Austria - Linz CLIL Workshop
2nd-3rd March, 2010
Hosted and accommodated by a regional training centre for agricultural colleges in the city of Linz.
I have to admit that I was a little daunted by the fact that the group of colleagues, teachers and trainers who were coming to attend the two-day CLIL workshop were from such diverse backgrounds as nursery school teacher training, engineering, and agricultural colleges!
I had to use my imagination to think up tasks which could be relevant and useful for these different groups.
Organized by the PH Linz
The programme was based around identifying language and designing tasks for CLIL, and then networks and resources to finish off with.
I was tempted to get the agriculturalists to do pre-school work and the nursery school trainers to look at economics...
When Isolde Tauschitz invited me to come and do a two-day workshop it was as a result of my participating at the recent CEBS conference in Bad Hofgastein. There, I met Andreas Baernthaler who is the CLIL coordinator for the CEBS organization.
Isolde starts the workshop
Market Square, Linz
I knew that there is a large number of teachers working through English in the vocational schools network in Austria and so I was delighted to come and work with them.
We started the workshop with handing out Bulgarian martenitsi. This is a tradition which marks the end of winter and a wish for health and long life along with a gift charm to wear around the wrist.
I started off with a simple task to get colleagues investigating language in a content activity. In the task the colleagues had to work together to create a genetic face based on facial feature options and DNA codes they were given to choose from.
They then had to describe their faces and in plenary we produced an overview of what language was involved.
All of this was placed within the context of the CLIL Cube which offers a framework for asking questions about learners working through a foreign language and whether or not they have a) conceptual skills, b) procedural skills, c) linguistic skills to do what we ask of them. Here, the concept was that the DNA code is like a recipe for facial features, the procedures had 'students' preparing their face and choosing from DNA codes carefully, and then presenting their face to the class and the language demands were clearly descriptive, possessives and talking about family.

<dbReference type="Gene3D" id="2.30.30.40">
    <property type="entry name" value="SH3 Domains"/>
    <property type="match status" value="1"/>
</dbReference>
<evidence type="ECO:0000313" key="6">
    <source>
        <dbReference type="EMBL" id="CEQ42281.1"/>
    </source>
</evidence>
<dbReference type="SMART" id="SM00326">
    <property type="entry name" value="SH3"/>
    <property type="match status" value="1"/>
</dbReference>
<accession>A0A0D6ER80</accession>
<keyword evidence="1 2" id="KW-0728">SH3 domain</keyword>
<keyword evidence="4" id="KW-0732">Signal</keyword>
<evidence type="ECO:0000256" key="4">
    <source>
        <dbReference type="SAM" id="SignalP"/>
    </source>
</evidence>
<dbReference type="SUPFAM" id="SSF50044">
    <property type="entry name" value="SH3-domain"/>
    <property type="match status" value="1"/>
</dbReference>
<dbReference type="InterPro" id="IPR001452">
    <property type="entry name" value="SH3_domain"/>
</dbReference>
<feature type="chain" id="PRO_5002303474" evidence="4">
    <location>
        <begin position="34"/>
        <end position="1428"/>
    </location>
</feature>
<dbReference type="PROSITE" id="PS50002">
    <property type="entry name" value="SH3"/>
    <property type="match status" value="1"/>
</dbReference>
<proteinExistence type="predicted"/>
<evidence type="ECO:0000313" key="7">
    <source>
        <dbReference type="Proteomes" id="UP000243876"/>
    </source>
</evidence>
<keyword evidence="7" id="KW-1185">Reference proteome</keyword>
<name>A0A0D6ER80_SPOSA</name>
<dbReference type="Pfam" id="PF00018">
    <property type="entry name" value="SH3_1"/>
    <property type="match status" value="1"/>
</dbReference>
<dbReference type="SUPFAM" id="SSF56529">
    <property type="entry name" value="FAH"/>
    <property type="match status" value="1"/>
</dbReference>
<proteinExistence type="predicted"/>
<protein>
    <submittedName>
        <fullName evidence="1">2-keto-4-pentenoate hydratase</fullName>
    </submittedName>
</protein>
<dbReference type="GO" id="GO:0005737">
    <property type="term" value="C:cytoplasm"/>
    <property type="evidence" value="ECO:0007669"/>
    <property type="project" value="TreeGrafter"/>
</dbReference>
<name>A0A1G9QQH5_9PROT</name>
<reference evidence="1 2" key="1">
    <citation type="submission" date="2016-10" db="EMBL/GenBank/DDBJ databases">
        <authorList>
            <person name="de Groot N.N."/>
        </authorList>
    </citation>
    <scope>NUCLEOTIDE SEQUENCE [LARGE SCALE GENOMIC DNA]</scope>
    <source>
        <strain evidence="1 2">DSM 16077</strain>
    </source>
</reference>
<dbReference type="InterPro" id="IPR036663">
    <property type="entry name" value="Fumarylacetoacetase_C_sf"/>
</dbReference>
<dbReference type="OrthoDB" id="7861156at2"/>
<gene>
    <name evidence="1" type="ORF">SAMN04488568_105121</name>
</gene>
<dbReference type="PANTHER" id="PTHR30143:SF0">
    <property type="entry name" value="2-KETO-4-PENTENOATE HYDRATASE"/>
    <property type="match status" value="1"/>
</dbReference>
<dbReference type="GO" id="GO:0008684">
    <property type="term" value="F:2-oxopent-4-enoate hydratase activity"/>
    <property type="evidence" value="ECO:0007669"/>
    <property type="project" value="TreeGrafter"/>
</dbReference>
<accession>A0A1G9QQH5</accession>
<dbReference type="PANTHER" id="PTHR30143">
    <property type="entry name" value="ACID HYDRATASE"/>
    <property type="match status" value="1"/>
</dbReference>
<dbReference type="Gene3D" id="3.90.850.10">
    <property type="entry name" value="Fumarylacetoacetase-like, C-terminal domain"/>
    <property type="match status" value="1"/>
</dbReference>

Read the full article in onestopclil.com
We also looked later at heredity and the language of surveys which is taken from Science Across the World topic Talking about genetics
Colleagues feedback on a survey of 'hair colour' in the Linz group.
Another group feeds back a visual presenting diversity in eye colour in the group.
Can you roll your tongue?
We looked at a variety of test items and discussed the language demands of each. We came up with the concept of low and high risk items in terms of language.
Labelling test items with individual words carries low risk linguistic risk.
Labelling image of soil
Colleagues were given group interactive reading to do and then challenged to identify how they were constructed with a view to 'stealing' the principles in order to make their own for their subject areas.
Much of the discussion was in the mother tongue, even with this group, but the point is that the reading is interactive and the discussion meaningful.
Frequently these reading, discussing and sorting activities have a generic structure to them which can be identified and copied for another topic and task.
Linz group pic
Birgit missed the group pic and the group had broken up so here just for you Birgit! Thanks for your very encouraging words!
Colleagues were asked to create language support items through working with texts and identifying core language structures to a given content area.
A delightful outcome from the workshop, on top of meeting this group of teachers, was that Isolde and Sabine are both specialists in pre-school education and authors of this book. I mentioned a personal project I'm working on in Bulgaria in this area and they gave me a copy. That was very kind, thank you both very much! Will certainly let you know how things go and send you feedback on the book.
I had a great time with these teachers. They kept my energy level up for the two days. It was very nice of Markus to offer to give me a lift back to Vienna and I got to see something of the city on the way. Thanks Markus.